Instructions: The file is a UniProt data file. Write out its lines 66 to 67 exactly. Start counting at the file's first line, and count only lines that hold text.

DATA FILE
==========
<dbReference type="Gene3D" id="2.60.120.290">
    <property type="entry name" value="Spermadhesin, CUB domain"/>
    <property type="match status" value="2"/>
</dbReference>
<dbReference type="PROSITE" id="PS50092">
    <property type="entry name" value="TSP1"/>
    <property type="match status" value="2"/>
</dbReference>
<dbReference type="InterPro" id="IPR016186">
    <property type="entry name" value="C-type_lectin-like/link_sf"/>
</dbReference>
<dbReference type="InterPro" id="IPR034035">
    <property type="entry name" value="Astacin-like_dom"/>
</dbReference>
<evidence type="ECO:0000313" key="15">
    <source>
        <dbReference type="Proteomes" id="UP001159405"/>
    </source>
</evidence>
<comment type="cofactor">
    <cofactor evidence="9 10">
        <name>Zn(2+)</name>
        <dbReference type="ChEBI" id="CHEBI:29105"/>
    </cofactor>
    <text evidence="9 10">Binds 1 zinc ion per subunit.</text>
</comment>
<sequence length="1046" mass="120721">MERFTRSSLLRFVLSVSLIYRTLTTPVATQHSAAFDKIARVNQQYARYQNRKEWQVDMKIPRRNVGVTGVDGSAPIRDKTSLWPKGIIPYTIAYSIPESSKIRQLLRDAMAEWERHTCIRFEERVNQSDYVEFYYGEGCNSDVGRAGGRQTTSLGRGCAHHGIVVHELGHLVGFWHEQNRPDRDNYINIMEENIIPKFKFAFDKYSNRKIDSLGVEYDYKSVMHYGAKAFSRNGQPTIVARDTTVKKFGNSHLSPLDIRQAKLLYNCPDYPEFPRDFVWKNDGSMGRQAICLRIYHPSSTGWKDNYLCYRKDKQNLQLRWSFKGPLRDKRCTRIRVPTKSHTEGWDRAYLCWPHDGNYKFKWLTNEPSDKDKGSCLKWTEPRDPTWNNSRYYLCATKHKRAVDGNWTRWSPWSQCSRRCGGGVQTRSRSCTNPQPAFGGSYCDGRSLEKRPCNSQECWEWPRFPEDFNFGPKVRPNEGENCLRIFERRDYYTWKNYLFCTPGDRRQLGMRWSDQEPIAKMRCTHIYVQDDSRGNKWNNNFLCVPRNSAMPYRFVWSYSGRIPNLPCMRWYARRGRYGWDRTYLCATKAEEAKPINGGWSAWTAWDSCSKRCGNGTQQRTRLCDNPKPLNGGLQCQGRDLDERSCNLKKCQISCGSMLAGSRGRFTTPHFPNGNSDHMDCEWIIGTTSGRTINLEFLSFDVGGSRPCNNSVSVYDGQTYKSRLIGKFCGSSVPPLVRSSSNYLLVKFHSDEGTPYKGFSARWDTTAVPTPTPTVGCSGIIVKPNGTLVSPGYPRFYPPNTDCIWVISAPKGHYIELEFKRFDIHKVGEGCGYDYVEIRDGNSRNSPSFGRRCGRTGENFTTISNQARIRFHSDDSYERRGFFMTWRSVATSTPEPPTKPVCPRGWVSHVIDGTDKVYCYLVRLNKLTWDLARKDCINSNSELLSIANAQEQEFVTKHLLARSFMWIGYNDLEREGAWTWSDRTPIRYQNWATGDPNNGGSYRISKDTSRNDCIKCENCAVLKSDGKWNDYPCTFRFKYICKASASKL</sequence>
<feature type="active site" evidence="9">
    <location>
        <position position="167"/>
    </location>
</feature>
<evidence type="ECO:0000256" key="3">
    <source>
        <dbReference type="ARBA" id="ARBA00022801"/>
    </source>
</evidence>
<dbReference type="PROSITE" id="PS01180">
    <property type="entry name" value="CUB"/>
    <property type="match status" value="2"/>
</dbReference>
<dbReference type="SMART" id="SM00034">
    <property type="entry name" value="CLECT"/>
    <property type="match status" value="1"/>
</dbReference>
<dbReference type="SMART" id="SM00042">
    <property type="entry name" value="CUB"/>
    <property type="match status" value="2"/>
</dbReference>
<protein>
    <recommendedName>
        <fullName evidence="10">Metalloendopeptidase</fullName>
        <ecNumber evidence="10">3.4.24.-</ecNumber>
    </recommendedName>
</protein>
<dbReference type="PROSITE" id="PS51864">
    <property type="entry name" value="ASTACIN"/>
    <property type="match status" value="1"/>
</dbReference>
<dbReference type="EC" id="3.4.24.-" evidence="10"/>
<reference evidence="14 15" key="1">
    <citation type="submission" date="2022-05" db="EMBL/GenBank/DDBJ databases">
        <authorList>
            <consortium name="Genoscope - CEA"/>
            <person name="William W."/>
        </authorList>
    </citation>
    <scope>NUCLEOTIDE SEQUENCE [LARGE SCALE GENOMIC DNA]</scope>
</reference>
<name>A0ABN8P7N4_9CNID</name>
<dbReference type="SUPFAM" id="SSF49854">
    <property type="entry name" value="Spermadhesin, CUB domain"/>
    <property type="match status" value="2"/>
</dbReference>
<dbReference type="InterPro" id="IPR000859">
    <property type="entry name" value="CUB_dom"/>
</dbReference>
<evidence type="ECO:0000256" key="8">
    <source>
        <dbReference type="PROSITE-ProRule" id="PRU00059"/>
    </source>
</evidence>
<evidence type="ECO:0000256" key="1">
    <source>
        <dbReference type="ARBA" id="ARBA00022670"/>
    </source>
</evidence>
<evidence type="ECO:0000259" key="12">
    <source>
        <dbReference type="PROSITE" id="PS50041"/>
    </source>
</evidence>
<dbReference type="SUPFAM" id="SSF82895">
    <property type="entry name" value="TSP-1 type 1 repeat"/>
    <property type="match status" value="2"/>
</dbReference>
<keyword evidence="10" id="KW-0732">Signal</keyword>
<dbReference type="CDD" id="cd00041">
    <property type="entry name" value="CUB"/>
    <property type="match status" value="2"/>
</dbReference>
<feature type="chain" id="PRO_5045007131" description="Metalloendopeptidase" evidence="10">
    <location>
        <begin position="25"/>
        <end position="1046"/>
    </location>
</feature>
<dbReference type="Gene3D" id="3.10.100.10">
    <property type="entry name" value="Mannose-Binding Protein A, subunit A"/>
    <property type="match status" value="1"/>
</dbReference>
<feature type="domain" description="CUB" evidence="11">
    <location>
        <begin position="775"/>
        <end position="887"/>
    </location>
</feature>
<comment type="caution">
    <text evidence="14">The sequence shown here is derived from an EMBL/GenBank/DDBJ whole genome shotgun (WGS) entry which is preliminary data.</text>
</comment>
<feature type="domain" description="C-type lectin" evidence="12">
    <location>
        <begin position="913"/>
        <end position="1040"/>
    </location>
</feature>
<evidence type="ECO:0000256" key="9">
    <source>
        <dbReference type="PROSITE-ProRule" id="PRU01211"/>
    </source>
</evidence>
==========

        </authorList>
    </citation>